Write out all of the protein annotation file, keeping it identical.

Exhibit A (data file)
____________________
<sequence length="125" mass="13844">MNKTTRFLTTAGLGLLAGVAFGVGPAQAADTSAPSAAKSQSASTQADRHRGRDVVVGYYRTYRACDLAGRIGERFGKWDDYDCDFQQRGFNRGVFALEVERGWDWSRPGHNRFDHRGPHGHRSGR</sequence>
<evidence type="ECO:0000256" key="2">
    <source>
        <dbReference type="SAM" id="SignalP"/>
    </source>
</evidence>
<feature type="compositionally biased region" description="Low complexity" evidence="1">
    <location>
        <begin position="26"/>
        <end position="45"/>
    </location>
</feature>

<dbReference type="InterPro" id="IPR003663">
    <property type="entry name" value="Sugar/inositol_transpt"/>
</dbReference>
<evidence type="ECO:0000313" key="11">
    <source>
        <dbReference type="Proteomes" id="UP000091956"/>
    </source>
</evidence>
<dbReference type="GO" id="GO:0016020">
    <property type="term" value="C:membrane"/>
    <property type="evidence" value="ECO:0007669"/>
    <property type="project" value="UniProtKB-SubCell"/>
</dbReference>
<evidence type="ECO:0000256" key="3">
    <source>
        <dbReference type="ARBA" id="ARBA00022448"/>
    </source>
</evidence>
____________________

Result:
<sequence length="125" mass="13844">MNKTTRFLTTAGLGLLAGVAFGVGPAQAADTSAPSAAKSQSASTQADRHRGRDVVVGYYRTYRACDLAGRIGERFGKWDDYDCDFQQRGFNRGVFALEVERGWDWSRPGHNRFDHRGPHGHRSGR</sequence>
<evidence type="ECO:0000256" key="2">
    <source>
        <dbReference type="SAM" id="SignalP"/>
    </source>
</evidence>
<feature type="compositionally biased region" description="Low complexity" evidence="1">
    <location>
        <begin position="26"/>
        <end position="45"/>
    </location>
</feature>

<dbReference type="InterPro" id="IPR003663">
    <property type="entry name" value="Sugar/inositol_transpt"/>
</dbReference>
<evidence type="ECO:0000313" key="11">
    <source>
        <dbReference type="Proteomes" id="UP000091956"/>
    </source>
</evidence>
<dbReference type="GO" id="GO:0016020">
    <property type="term" value="C:membrane"/>
    <property type="evidence" value="ECO:0007669"/>
    <property type="project" value="UniProtKB-SubCell"/>
</dbReference>
<evidence type="ECO:0000256" key="3">
    <source>
        <dbReference type="ARBA" id="ARBA00022448"/>
    </source>
</evidence>